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J Lab Clin Med. 1997 Mar;129(3):300-8.

Increased serum levels of interleukin-1beta in the systemic circulation of patients with essential hypertension: additional risk factor for atherogenesis in hypertensive patients?

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Department of Internal Medicine, School of Medicine, University of Ioannina, Greece.


The dysfunction of the immune system has been implicated in the cause of essential hypertension (EH). On the other hand, interleukin- 1beta (IL-1beta) has strongly been involved in the pathogenesis of atheromatosis, whereas our preliminary experiments in serum samples from hypertensive patients before any drug therapy have shown the presence of high concentrations of IL-1beta and the absence of interleukin-2 (IL-2). The aim of this study was first to confirm our preliminary findings and second to investigate the possible interrelation(s) among the parameters studied, particularly between the immunologic markers and the blood pressure or the lipid parameters, because so far there are no data regarding the possible participation of IL-1beta in the cascade phenomena presented during the process of EH such as atherogenesis. Serum samples from 28 consecutive unselected patients with EH before any drug administration or after discontinuation of the antihypertensive therapy for at least 4 weeks, 31 normotensive patients with familial hypercholesterolemia (FH, disease control group), and 35 healthy individuals In a control group matched for age and sex were investigated for the presence of IL-1beta (commercial enzyme immunoassay), soluble IL-2 receptors (slL-2Rs, sandwich enzyme-linked immunosorbent assay set up in our laboratory), and some of the acute phase proteins by nephelometry. In addition, total cholesterol, triglycerides, high-density lipoprotein cholesterol, low-density lipoprotein cholesterol, apolipoproteins A1 and B, and lipoprotein (a) were determined by standard methods. The data were analyzed by unpaired t test, Mann Whitney-U, chi-squared analysis after Yate's correction, analysis of variance, or Kruskal-Wallis where applicable. Correlation coefficient was calculated by simple regression analysis (r) or nonparametric Spearman correlation coefficient (rs). We found that (1) none of the patients had increased concentrations of sIL-2Rs, and (2) the IL-1beta levels significantly differed in the three groups (p = 0.0001). In more detail, the concentrations of IL-1beta were significantly higher in patients with EH compared with those in patients with FH (p < 0.0005) and the healthy control group (p = 0.0001). By contrast, the IL-1beta concentrations did not differ between patients with FH and the healthy control group. (3) Sixteen (57.1%) patients with EH and only 6 (19.4%) patients with FH (p < 0.01) had increased levels of IL-1beta, and (4) the IL-1beta was not correlated with the acute phase reactants or the lipid parameters in the groups studied. However, the group of patients with EH and increased IL-1beta levels had significantly higher mean concentrations of triglycerides (p < 0.05) and significantly lower mean concentrations of high-density lipoprotein cholesterol (p < 0.05) than those who had IL-1beta levels lower than the cutoff point. (5) The IL-1beta concentrations were positively though slightly correlated with the mean blood pressure only in the group of patients with EH (r = 0.38, p < 0.05). This study demonstrated the presence of high concentrations of IL-1beta and the absence of indicators of cellular immune activation in the systemic circulation of patients with EH, suggesting that this cytokine may be involved in the pathogenesis of EH. In addition, this study showed that the high levels of IL-1beta were associated with lipid indicators of atheromatosis only in the group of patients with EH. More studies are required in an attempt to address whether IL-1beta could have a pathogenetic importance in EH. Taking into account these findings, however, it can be suggested that the presence of high IL-1beta levels may be an additional and perhaps independent risk factor for atheromatosis in patients with EH.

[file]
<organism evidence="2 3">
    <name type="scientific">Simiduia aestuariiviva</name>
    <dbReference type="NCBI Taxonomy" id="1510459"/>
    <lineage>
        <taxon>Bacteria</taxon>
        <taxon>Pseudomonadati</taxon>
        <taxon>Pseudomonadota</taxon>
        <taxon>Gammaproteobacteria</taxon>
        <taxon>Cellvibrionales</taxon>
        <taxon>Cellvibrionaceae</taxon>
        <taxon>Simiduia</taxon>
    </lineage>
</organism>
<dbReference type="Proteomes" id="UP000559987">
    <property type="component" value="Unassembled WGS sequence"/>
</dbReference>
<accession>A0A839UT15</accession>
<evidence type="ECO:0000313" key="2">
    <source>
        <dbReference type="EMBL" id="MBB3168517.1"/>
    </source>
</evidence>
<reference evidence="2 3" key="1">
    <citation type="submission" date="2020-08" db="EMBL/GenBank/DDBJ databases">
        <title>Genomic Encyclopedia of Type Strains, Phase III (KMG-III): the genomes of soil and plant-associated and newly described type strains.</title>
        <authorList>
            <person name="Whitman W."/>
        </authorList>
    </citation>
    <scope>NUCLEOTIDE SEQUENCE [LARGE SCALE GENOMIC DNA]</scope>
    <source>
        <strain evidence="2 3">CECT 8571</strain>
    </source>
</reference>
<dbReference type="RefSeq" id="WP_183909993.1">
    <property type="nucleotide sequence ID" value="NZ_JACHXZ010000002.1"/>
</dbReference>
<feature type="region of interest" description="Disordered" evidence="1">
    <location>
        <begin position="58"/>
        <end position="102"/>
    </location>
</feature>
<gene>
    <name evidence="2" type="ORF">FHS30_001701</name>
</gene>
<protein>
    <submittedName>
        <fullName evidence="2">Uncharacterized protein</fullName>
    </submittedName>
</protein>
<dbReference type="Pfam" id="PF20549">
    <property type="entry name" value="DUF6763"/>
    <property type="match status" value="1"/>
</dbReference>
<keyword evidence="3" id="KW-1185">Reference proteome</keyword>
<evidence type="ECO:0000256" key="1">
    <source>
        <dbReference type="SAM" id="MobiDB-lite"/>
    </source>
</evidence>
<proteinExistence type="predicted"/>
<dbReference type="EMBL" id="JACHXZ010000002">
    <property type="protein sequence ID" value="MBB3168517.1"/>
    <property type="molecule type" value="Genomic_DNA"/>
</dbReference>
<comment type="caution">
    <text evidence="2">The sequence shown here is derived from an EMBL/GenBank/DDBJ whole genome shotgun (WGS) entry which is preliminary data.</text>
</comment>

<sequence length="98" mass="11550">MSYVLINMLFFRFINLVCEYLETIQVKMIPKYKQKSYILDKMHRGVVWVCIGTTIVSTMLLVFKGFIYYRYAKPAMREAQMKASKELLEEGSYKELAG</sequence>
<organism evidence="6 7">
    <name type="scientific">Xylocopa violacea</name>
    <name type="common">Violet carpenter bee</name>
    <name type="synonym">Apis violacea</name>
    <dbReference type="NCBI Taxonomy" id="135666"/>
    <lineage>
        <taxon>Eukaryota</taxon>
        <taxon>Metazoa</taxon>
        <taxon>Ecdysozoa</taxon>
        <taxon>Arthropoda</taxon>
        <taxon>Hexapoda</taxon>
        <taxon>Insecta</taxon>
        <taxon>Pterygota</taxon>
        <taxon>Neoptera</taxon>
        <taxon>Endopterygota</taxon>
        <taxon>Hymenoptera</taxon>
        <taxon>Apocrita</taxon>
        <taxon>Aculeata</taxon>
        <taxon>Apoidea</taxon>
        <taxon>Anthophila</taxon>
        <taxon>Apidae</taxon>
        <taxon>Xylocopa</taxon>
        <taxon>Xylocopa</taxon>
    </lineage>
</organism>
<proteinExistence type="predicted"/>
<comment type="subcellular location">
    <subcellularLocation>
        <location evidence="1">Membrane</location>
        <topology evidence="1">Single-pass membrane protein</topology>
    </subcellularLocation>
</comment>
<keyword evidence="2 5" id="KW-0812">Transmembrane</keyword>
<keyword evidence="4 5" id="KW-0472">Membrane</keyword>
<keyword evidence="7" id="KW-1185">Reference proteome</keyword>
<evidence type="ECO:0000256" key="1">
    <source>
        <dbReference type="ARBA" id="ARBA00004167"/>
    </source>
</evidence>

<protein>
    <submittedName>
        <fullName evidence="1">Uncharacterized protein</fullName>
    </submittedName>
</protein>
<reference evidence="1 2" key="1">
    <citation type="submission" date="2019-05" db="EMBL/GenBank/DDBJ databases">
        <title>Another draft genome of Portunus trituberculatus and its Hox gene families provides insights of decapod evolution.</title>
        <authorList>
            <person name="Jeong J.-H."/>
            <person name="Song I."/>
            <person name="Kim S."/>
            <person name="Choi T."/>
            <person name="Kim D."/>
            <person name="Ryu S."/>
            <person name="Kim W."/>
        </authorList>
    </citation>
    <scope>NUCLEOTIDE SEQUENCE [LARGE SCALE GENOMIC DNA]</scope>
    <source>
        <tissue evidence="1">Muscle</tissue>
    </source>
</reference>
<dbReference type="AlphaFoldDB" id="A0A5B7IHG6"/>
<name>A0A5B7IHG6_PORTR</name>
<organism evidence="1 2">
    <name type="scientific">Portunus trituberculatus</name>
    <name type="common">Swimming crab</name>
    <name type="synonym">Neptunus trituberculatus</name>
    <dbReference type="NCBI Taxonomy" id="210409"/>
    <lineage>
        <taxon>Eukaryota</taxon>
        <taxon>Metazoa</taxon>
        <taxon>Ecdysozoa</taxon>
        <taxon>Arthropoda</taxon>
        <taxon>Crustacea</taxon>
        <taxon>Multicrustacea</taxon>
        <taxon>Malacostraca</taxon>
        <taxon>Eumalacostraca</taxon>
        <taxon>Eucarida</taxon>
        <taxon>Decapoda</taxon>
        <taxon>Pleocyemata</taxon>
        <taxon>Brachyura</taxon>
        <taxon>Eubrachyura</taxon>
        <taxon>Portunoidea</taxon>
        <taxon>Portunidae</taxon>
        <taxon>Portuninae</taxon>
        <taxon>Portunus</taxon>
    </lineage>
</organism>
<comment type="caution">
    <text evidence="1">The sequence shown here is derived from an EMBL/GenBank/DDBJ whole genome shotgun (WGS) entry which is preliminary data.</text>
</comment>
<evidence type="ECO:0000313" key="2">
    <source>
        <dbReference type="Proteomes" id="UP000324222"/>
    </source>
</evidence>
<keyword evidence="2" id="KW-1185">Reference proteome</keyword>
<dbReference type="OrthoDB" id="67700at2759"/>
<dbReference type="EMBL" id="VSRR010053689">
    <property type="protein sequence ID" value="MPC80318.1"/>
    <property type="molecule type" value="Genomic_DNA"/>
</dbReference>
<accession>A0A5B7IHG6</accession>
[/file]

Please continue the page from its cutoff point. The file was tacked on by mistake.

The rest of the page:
[Indexed for MEDLINE]

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